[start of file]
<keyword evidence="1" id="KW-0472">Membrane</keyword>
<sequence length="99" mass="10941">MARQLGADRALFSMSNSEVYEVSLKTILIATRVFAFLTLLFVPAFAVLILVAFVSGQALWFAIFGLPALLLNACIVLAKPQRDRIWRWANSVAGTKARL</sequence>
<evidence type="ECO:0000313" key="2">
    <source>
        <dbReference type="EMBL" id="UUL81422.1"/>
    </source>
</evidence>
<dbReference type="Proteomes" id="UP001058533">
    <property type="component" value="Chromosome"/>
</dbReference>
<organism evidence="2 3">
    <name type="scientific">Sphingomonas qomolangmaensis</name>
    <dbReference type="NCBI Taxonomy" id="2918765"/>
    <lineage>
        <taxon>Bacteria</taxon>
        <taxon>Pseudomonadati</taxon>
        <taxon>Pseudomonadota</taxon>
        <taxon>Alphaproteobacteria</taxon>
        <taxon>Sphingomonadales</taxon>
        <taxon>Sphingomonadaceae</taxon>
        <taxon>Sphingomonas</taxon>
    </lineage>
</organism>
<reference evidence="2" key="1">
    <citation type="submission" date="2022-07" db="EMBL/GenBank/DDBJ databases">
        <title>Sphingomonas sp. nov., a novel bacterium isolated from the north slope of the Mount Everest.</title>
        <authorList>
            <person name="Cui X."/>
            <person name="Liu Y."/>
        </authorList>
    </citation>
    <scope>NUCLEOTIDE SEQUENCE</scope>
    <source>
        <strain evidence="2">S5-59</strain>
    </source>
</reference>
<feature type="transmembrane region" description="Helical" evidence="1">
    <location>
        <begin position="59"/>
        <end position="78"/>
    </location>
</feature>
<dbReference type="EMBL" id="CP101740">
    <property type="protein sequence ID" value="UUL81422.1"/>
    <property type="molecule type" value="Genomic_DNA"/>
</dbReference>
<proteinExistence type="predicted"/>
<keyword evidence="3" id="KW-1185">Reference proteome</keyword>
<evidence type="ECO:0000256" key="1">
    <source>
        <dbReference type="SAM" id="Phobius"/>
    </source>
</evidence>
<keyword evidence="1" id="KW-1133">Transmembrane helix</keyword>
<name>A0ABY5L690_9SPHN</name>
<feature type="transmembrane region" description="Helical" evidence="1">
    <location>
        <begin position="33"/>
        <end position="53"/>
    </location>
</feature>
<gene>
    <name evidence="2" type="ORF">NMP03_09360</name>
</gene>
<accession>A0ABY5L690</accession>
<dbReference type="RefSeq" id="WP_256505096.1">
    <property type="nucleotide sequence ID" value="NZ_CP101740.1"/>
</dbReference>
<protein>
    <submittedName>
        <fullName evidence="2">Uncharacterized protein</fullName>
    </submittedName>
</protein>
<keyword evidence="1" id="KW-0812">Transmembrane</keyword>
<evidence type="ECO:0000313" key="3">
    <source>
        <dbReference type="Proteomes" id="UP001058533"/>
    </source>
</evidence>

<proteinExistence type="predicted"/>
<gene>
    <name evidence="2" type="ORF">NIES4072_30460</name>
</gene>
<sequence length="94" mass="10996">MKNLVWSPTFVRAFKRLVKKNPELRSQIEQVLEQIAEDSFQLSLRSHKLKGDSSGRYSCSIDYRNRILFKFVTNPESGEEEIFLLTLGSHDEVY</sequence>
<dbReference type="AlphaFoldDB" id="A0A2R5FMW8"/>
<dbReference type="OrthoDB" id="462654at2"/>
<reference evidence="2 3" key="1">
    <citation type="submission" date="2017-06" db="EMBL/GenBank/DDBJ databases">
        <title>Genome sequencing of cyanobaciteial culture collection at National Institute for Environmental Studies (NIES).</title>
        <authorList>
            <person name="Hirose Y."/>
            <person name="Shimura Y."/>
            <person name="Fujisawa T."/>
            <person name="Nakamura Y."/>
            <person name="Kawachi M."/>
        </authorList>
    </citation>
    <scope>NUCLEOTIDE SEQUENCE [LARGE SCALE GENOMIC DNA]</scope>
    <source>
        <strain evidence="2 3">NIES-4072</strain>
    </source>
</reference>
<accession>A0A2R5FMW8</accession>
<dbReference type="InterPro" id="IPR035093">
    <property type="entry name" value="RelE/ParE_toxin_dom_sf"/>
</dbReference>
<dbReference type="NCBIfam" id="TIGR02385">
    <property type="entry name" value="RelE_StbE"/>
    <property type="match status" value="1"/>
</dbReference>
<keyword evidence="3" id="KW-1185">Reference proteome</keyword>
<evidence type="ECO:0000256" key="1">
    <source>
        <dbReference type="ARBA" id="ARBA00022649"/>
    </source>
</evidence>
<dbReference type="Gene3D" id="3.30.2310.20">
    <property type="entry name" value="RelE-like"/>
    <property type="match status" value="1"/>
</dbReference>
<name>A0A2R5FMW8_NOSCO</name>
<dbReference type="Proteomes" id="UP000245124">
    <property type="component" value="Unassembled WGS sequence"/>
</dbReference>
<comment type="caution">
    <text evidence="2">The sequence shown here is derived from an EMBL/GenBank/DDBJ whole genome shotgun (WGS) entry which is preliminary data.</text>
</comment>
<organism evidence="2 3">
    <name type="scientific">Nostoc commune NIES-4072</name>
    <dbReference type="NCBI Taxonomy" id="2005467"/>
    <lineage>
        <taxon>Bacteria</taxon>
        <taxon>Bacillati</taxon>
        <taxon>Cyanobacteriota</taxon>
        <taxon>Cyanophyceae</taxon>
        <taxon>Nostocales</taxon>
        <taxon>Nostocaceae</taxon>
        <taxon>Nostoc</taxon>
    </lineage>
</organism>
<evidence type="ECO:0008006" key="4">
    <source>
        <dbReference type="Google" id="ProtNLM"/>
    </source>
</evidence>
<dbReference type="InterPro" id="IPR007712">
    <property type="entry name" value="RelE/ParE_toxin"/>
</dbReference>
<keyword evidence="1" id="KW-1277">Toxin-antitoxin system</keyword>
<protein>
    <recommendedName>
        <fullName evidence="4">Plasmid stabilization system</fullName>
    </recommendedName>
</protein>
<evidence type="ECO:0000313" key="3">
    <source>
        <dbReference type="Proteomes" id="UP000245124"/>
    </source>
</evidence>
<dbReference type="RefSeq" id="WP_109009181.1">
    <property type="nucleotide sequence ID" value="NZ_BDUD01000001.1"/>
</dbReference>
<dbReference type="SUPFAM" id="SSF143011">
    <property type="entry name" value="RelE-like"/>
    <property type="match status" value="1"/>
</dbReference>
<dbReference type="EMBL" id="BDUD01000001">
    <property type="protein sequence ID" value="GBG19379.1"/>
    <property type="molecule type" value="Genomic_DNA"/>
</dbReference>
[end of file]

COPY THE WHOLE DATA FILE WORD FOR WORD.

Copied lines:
<keyword evidence="1" id="KW-0472">Membrane</keyword>
<sequence length="99" mass="10941">MARQLGADRALFSMSNSEVYEVSLKTILIATRVFAFLTLLFVPAFAVLILVAFVSGQALWFAIFGLPALLLNACIVLAKPQRDRIWRWANSVAGTKARL</sequence>
<evidence type="ECO:0000313" key="2">
    <source>
        <dbReference type="EMBL" id="UUL81422.1"/>
    </source>
</evidence>
<dbReference type="Proteomes" id="UP001058533">
    <property type="component" value="Chromosome"/>
</dbReference>
<organism evidence="2 3">
    <name type="scientific">Sphingomonas qomolangmaensis</name>
    <dbReference type="NCBI Taxonomy" id="2918765"/>
    <lineage>
        <taxon>Bacteria</taxon>
        <taxon>Pseudomonadati</taxon>
        <taxon>Pseudomonadota</taxon>
        <taxon>Alphaproteobacteria</taxon>
        <taxon>Sphingomonadales</taxon>
        <taxon>Sphingomonadaceae</taxon>
        <taxon>Sphingomonas</taxon>
    </lineage>
</organism>
<reference evidence="2" key="1">
    <citation type="submission" date="2022-07" db="EMBL/GenBank/DDBJ databases">
        <title>Sphingomonas sp. nov., a novel bacterium isolated from the north slope of the Mount Everest.</title>
        <authorList>
            <person name="Cui X."/>
            <person name="Liu Y."/>
        </authorList>
    </citation>
    <scope>NUCLEOTIDE SEQUENCE</scope>
    <source>
        <strain evidence="2">S5-59</strain>
    </source>
</reference>
<feature type="transmembrane region" description="Helical" evidence="1">
    <location>
        <begin position="59"/>
        <end position="78"/>
    </location>
</feature>
<dbReference type="EMBL" id="CP101740">
    <property type="protein sequence ID" value="UUL81422.1"/>
    <property type="molecule type" value="Genomic_DNA"/>
</dbReference>
<proteinExistence type="predicted"/>
<keyword evidence="3" id="KW-1185">Reference proteome</keyword>
<evidence type="ECO:0000256" key="1">
    <source>
        <dbReference type="SAM" id="Phobius"/>
    </source>
</evidence>
<keyword evidence="1" id="KW-1133">Transmembrane helix</keyword>
<name>A0ABY5L690_9SPHN</name>
<feature type="transmembrane region" description="Helical" evidence="1">
    <location>
        <begin position="33"/>
        <end position="53"/>
    </location>
</feature>
<gene>
    <name evidence="2" type="ORF">NMP03_09360</name>
</gene>
<accession>A0ABY5L690</accession>
<dbReference type="RefSeq" id="WP_256505096.1">
    <property type="nucleotide sequence ID" value="NZ_CP101740.1"/>
</dbReference>
<protein>
    <submittedName>
        <fullName evidence="2">Uncharacterized protein</fullName>
    </submittedName>
</protein>
<keyword evidence="1" id="KW-0812">Transmembrane</keyword>
<evidence type="ECO:0000313" key="3">
    <source>
        <dbReference type="Proteomes" id="UP001058533"/>
    </source>
</evidence>

<proteinExistence type="predicted"/>
<gene>
    <name evidence="2" type="ORF">NIES4072_30460</name>
</gene>
<sequence length="94" mass="10996">MKNLVWSPTFVRAFKRLVKKNPELRSQIEQVLEQIAEDSFQLSLRSHKLKGDSSGRYSCSIDYRNRILFKFVTNPESGEEEIFLLTLGSHDEVY</sequence>
<dbReference type="AlphaFoldDB" id="A0A2R5FMW8"/>
<dbReference type="OrthoDB" id="462654at2"/>
<reference evidence="2 3" key="1">
    <citation type="submission" date="2017-06" db="EMBL/GenBank/DDBJ databases">
        <title>Genome sequencing of cyanobaciteial culture collection at National Institute for Environmental Studies (NIES).</title>
        <authorList>
            <person name="Hirose Y."/>
            <person name="Shimura Y."/>
            <person name="Fujisawa T."/>
            <person name="Nakamura Y."/>
            <person name="Kawachi M."/>
        </authorList>
    </citation>
    <scope>NUCLEOTIDE SEQUENCE [LARGE SCALE GENOMIC DNA]</scope>
    <source>
        <strain evidence="2 3">NIES-4072</strain>
    </source>
</reference>
<accession>A0A2R5FMW8</accession>
<dbReference type="InterPro" id="IPR035093">
    <property type="entry name" value="RelE/ParE_toxin_dom_sf"/>
</dbReference>
<dbReference type="NCBIfam" id="TIGR02385">
    <property type="entry name" value="RelE_StbE"/>
    <property type="match status" value="1"/>
</dbReference>
<keyword evidence="3" id="KW-1185">Reference proteome</keyword>
<evidence type="ECO:0000256" key="1">
    <source>
        <dbReference type="ARBA" id="ARBA00022649"/>
    </source>
</evidence>
<dbReference type="Gene3D" id="3.30.2310.20">
    <property type="entry name" value="RelE-like"/>
    <property type="match status" value="1"/>
</dbReference>
<name>A0A2R5FMW8_NOSCO</name>
<dbReference type="Proteomes" id="UP000245124">
    <property type="component" value="Unassembled WGS sequence"/>
</dbReference>
<comment type="caution">
    <text evidence="2">The sequence shown here is derived from an EMBL/GenBank/DDBJ whole genome shotgun (WGS) entry which is preliminary data.</text>
</comment>
<organism evidence="2 3">
    <name type="scientific">Nostoc commune NIES-4072</name>
    <dbReference type="NCBI Taxonomy" id="2005467"/>
    <lineage>
        <taxon>Bacteria</taxon>
        <taxon>Bacillati</taxon>
        <taxon>Cyanobacteriota</taxon>
        <taxon>Cyanophyceae</taxon>
        <taxon>Nostocales</taxon>
        <taxon>Nostocaceae</taxon>
        <taxon>Nostoc</taxon>
    </lineage>
</organism>
<evidence type="ECO:0008006" key="4">
    <source>
        <dbReference type="Google" id="ProtNLM"/>
    </source>
</evidence>
<dbReference type="InterPro" id="IPR007712">
    <property type="entry name" value="RelE/ParE_toxin"/>
</dbReference>
<keyword evidence="1" id="KW-1277">Toxin-antitoxin system</keyword>
<protein>
    <recommendedName>
        <fullName evidence="4">Plasmid stabilization system</fullName>
    </recommendedName>
</protein>
<evidence type="ECO:0000313" key="3">
    <source>
        <dbReference type="Proteomes" id="UP000245124"/>
    </source>
</evidence>
<dbReference type="RefSeq" id="WP_109009181.1">
    <property type="nucleotide sequence ID" value="NZ_BDUD01000001.1"/>
</dbReference>
<dbReference type="SUPFAM" id="SSF143011">
    <property type="entry name" value="RelE-like"/>
    <property type="match status" value="1"/>
</dbReference>
<dbReference type="EMBL" id="BDUD01000001">
    <property type="protein sequence ID" value="GBG19379.1"/>
    <property type="molecule type" value="Genomic_DNA"/>
</dbReference>